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Far from the Madding Crowd (Penguin Classics) Paperback – April 29, 2003
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From Library Journal
Copyright 1998 Reed Business Information, Inc. --This text refers to an out of print or unavailable edition of this title.
for which his fiction is best remembered.”
Top Customer Reviews
"Far from the Madding Crowd" may, in some sense, be the model for every cheapo drugstore romance novel ever written, but it is a classic for the very simple and very good reason that it transcends the genre it may have helped to start. Bathsheba's trials, in love and elsewhere, are completely realized, with terrific detail. Hardy has a powerful understanding of human nature and makes each of the characters both deep and broad, both simple and complex, both good and filled with fault. The result is a story with many characters, each of whom is as full-blooded and human as a reader could hope. It's a book which bears reading again and again, as each new reading shows the reader new detail and new depth not previously seen. A more three-dimensional character study may not exist in novel form--and the beauty of it is that all this terrific character examination is done against the backdrop of a wonderful plot as well. You really couldn't ask for a more richly satisfying novel.
It's not surprising that the novel was originally attributed to George Eliot because the protagonist, Gabriel Oak, as the novel's moral anchor, is very similar in character to Eliot's Adam Bede. Oak is trying to make a living on his own as a farmer, but a stroke of bad luck compels him to take a job as a shepherd for a beautiful young woman named Bathsheba Everdene who has recently inherited her uncle's farm and commands a large number of workers and servants. Oak iconically personifies the rustic setting, not only because of his surname but because of the intimacy with which he communes with nature, and his fondness for playing the flute seems designed to evoke an image of Pan.
Oak has an awkward history with Bathsheba -- he had known her before her windfall, but in her independent spirit she spurned his love. As the head of Weatherbury farm, however, she can't get by on her independence alone, and she needs Oak's expertise in ensuring her sheep are healthy and fit for wool production. Her romantic attention turns toward a profligate soldier named Francis Troy who, through an unlikely error, has just barely avoided wedding Fanny Robin, one of the Weatherbury servants.Read more ›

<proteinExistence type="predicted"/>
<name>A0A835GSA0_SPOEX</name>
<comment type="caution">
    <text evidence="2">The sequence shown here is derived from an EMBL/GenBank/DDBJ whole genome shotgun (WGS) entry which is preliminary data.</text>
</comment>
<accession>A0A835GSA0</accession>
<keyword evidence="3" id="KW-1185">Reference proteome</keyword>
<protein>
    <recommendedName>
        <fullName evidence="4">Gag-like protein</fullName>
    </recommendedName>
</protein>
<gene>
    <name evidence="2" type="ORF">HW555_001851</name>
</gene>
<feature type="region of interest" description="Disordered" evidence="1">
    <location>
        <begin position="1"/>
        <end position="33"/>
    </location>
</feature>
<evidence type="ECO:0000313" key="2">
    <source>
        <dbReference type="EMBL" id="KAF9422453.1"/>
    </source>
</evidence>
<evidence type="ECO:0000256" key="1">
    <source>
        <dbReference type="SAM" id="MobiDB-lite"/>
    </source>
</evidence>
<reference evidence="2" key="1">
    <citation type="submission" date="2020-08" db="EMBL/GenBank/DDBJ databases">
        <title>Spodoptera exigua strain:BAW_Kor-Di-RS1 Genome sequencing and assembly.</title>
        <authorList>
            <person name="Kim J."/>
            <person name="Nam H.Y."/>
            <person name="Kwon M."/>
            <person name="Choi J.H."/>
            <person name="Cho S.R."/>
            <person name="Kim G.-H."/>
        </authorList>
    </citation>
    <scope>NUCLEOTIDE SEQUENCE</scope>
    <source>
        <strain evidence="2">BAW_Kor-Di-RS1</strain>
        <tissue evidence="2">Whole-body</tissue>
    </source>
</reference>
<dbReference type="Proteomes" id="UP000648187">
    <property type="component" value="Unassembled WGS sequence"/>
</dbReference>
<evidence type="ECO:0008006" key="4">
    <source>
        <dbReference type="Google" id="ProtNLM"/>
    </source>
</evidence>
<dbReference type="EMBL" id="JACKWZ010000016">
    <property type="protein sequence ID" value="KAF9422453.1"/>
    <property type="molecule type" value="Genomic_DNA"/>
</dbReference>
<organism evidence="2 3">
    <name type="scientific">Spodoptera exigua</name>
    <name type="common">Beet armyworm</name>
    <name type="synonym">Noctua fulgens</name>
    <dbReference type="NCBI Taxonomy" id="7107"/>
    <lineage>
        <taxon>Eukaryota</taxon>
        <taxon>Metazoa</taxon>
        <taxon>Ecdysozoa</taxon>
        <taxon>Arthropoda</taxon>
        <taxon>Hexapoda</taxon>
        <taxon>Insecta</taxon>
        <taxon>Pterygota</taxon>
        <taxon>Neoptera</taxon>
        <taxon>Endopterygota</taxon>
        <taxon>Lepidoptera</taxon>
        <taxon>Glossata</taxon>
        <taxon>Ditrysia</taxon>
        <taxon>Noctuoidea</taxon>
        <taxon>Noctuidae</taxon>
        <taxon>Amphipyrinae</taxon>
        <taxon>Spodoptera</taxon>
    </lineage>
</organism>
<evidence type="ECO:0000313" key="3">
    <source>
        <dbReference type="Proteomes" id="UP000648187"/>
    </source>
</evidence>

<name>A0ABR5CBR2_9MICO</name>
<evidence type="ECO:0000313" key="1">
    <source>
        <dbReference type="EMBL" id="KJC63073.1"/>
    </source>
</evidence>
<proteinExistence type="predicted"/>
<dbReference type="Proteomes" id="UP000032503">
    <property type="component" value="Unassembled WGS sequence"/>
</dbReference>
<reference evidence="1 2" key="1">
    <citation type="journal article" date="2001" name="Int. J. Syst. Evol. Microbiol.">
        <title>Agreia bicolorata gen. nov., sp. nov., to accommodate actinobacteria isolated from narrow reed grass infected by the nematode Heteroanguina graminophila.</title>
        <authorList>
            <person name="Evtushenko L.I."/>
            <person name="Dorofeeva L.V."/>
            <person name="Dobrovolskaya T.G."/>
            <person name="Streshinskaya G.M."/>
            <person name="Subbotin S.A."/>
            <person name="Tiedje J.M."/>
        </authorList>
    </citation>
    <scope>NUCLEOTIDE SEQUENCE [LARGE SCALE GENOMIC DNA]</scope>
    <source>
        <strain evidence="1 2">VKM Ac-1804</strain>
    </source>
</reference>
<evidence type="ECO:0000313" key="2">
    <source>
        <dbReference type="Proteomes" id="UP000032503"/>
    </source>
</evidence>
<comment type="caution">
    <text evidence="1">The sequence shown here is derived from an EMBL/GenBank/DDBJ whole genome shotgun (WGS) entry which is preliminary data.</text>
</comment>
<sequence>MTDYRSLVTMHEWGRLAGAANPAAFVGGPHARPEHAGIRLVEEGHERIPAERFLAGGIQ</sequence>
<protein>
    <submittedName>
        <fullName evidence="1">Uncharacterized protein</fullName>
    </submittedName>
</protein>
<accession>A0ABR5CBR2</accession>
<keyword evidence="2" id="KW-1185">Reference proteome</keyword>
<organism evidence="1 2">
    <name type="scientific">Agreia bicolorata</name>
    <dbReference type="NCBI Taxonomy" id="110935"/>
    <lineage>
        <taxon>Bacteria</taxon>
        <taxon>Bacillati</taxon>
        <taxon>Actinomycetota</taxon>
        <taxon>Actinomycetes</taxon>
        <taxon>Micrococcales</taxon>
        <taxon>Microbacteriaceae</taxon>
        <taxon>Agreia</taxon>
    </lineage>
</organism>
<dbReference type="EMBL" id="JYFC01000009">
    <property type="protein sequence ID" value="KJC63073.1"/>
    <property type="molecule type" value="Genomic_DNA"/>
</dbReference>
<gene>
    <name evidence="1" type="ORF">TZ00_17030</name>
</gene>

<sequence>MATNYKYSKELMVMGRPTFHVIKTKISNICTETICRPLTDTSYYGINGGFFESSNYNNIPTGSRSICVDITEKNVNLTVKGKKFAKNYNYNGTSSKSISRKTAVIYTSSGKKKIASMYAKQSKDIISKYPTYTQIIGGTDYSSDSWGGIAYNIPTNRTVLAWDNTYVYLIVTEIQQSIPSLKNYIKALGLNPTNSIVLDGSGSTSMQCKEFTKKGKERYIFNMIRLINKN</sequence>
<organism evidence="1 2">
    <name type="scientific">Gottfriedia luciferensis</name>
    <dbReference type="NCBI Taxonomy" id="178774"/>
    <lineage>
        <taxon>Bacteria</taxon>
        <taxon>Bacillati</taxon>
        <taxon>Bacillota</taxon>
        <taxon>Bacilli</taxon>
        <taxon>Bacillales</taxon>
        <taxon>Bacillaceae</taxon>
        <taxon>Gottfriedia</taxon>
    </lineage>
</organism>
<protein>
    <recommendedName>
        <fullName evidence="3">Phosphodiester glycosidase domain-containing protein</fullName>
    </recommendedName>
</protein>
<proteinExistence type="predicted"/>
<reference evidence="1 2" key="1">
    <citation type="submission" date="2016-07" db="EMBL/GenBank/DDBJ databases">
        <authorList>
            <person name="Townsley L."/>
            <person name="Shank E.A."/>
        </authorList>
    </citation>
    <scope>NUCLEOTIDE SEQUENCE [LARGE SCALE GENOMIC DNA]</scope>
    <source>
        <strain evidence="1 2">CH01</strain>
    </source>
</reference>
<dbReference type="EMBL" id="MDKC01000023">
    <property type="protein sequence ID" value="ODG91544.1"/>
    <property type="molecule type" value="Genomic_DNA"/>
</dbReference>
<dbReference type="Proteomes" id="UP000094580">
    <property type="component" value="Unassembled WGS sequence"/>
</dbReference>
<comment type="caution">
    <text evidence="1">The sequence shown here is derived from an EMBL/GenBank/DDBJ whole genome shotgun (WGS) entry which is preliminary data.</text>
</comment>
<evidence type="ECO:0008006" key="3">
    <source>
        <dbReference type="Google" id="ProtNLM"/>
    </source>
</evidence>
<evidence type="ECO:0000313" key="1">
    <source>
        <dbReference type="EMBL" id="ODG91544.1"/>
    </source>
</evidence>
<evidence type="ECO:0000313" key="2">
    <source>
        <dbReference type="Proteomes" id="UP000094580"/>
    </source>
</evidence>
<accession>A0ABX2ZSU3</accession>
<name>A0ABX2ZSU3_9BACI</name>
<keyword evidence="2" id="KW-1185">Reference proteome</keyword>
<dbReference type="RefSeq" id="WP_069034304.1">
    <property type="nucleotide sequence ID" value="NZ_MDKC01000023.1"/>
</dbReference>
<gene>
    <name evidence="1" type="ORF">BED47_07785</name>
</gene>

At the core of all the turmoil is beautiful farm girl, Bathsheba Everdene - spirited, vain, intelligent and adept at toying with the hearts of men. Inevitably beguiled by her charms a humble and kind farmer, Gabriel Oak, fervently attempts to win Bathsheba's affections. Enter the competition....
(suitor#2) Farmer Boldwood - a wealthy and temperate middle-aged man respected in the community, eventually plunges into maniacal obsession at the mere possibility of making the beloved Miss Everdene his wife; and (suitor#3) Sergeant Francis Troy - a dashing young philandering soldier, with his share of inner demons, ruthlessness and vanity, vies for Bathsheba's hand in marriage.
Bathsheba's ultimate decision, and the cataclysm it evokes, lies at the epicenter of Hardy's unforgettable ambivalent story.
"Far from the Madding Crowd", Thomas Hardy's fourth novel, saw publication in 1874 and earned him widespread popularity as a writer. A delicately woven tale of unrequited love and regret, set in the mid-19th century, "Far From the Madding Crowd" is a masterpiece of pure story-telling.
Hardy's classic style is a pleasure to read as he masterfully brings his characters and their dealings to life. I would not hesitate to say it definitely captured my heart as another favourite.
Most Recent Customer Reviews
It starts off kind of slow but gets very interesting as one goes along. I suggest watching the movie so you have some idea what the characters of Bathsheba Everdene and Gabriel... Read morePublished 1 month ago by Jennifer Rose
Loved the rich prose once I got used to it. Lots of words I needed to look up. The plot was intricate but story had happy ending. This was not always the case with Thomas Hardy.Published 1 month ago by janet Murchison
Terrible quality issues and grammatical mistakes in kindle edition.Published 1 month ago by JBoehman
This book was difficult to read. The writing style was old-fashioned and hard to follow, plus the Kindle version was not well formatted at all. Read morePublished 2 months ago by Claire
A classic that I hated in high school, but enjoyed more after I had seen the movie.Published 2 months ago by Margaret Harrell
Thomas Hardy's books are classics with beautiful nature descriptions, characters with biblical names, and even though we read Hardy in school usually, it's worth reading him again... Read morePublished 2 months ago by Priscilla Kirkeby